3. Online – The internet is a great way to stay in touch with family and friends, or just to make day to day life a little easier. However, it does leave us open to the potential of being scammed. Protect yourself from computer viruses, and be aware that all may not be as it seems when visiting websites, receiving emails, or striking up a new relationship over the web.

Our Advice: Install anti-virus software, you can download this for free from Avast or AVG. Don’t click on links within emails, and be wary of any claiming your ‘security has been breached’ where they encourage you to re-enter your details through the link. This often takes you to a dummy site which may look a lot like the one you’d expect, but it captures your personal or bank details to be used fraudulently. Check for grammar and spelling mistakes in emails. Any companies you have had dealings with will quote your name or account reference, so watch out for ‘Dear customer’.

Using the internet can be a good way to meet people, but be aware there are scammers out there who earn their living by deceiving people. Never send money to someone you have not met in real life, and be cautious about online relationships.

4. Doorstep Crime – An unexpected knock at the door has the potential for turning sour. Rogue Traders can be out to make a quick buck by preying on older or vulnerable people. They will offer to carry out quick jobs such as roofing, driveway or gardening work which is often unnecessary in the first place, poor quality, and becomes more expensive as new issues are found. Bogus Callers might claim to be from a company to gain access to the property, or others might distract you whilst an accomplice sneaks in.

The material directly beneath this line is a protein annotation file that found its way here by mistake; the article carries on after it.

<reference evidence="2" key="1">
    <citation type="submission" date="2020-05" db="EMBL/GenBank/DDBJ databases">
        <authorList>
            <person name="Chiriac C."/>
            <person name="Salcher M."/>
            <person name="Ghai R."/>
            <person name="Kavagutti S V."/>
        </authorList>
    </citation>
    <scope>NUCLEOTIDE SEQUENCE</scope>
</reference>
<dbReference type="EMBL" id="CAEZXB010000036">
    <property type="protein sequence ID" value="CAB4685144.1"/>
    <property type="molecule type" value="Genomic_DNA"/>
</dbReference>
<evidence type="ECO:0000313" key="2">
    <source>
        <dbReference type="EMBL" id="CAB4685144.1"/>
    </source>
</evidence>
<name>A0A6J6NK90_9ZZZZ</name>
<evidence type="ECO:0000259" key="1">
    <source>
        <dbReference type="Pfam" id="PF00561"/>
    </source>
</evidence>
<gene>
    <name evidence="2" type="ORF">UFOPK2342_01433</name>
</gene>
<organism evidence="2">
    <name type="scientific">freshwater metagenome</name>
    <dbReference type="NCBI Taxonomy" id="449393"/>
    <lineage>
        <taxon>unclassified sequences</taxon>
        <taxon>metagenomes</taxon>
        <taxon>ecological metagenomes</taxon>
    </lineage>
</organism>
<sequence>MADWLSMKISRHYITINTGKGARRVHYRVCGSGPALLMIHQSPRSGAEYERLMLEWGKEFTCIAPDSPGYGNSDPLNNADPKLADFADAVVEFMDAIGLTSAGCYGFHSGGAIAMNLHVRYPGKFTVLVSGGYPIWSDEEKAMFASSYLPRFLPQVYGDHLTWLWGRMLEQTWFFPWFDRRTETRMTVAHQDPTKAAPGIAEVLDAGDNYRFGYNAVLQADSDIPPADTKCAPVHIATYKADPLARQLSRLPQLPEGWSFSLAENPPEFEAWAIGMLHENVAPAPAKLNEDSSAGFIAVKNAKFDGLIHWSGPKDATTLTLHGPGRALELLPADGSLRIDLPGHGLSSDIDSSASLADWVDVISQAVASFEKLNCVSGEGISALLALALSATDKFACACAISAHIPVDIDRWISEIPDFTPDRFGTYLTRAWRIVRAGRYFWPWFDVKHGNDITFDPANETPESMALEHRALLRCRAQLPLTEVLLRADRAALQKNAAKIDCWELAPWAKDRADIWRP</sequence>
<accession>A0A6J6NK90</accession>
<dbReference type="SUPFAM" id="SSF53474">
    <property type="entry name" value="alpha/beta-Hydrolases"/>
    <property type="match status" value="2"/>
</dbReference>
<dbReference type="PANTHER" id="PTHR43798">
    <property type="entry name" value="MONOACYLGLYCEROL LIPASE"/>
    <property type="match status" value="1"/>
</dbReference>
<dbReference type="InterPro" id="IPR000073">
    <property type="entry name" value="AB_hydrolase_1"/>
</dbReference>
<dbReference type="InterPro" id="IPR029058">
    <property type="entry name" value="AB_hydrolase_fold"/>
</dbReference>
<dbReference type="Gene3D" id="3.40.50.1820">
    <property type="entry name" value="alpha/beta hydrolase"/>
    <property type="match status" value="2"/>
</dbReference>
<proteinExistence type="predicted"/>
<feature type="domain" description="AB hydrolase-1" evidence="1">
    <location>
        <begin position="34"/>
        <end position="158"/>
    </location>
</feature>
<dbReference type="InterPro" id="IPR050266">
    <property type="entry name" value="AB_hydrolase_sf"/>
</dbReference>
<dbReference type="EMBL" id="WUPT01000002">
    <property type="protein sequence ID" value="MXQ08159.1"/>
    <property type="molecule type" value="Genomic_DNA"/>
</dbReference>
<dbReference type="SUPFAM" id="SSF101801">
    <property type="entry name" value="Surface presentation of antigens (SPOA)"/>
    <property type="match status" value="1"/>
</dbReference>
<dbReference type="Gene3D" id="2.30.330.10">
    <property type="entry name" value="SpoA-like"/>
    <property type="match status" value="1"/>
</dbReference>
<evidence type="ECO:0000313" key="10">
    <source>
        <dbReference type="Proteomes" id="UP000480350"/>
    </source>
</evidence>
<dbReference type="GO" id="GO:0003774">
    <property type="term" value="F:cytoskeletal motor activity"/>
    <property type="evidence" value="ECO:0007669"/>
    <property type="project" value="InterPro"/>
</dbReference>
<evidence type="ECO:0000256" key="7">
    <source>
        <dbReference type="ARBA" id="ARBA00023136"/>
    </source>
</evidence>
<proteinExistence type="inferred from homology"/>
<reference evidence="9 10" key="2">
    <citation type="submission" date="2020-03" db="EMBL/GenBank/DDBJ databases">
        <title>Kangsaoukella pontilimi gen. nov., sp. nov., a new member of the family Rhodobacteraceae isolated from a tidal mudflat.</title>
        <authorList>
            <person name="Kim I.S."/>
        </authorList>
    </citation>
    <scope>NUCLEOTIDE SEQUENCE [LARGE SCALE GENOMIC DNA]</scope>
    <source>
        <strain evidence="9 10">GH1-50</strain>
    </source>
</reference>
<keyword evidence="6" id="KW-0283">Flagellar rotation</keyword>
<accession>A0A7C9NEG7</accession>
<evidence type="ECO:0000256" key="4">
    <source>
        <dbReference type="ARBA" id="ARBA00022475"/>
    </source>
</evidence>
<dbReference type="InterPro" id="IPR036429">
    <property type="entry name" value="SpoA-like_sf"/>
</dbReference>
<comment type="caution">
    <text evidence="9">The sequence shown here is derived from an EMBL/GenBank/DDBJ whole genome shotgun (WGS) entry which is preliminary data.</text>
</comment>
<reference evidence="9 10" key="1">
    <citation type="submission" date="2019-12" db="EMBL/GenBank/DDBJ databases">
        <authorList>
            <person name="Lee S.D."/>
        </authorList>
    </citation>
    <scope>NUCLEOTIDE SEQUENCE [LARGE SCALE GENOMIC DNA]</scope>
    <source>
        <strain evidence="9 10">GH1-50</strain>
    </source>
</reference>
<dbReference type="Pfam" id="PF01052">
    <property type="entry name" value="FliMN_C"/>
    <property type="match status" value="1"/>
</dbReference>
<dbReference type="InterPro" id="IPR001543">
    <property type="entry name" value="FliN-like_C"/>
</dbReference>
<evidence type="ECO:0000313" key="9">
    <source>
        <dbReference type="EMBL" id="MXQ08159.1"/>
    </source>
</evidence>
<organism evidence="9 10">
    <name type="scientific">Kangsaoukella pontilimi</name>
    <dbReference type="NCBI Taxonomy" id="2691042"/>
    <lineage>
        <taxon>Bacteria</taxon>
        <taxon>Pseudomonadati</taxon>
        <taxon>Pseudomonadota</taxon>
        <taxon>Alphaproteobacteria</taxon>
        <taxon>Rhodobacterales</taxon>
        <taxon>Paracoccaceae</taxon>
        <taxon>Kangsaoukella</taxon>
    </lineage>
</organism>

Our Advice: Don’t answer the door if you don’t recognise the caller, use a window, door chain or spy hole. The chain is to be used at the point of opening the door, and should be removed when you have dealt with the caller. Ensure that front and back doors, as well as windows, are locked at all times. Don’t be afraid to say no to cold callers! ID badges can be fake, wait for confirmation of home visits in writing, and arrange for someone to be in with you when they call. 


If you do come across a scam, we would encourage you to report it to Action Fraud on 0300 123 2040, or your bank and the police if money has been lost.

We are delivering the project across West Yorkshire, and are looking for community groups to engage with us and learn more about how to spot scams, and how to stay safe at home. The workshops are free and every participant gets a toolkit of information and items to use around the home, so get in touch today!

We also have a Debt and Money Advice Worker as part of the SAFER Project who can help people with budgeting, debts, money management, and benefit claims. We are in a unique position as part of this project to visit people in their homes, meaning that we can reach more isolated people. It’s estimated that over £3 billion of benefits which older people are entitled to goes unclaimed each year in the UK***. If you’re not sure if you or your loved ones could be entitled to some extra financial support, or would like some help with another matter, let us know.

Contact SAFER:

To find out more about these issues, or to book a workshop please get in touch!

*National Fraud Authority June 2013 - Annual Fraud Indicator
**AgeUK Evidence Review April 2015 - Only the tip of the iceberg: Fraud against older people
***Daily Mail figures published online 19th Oct 2015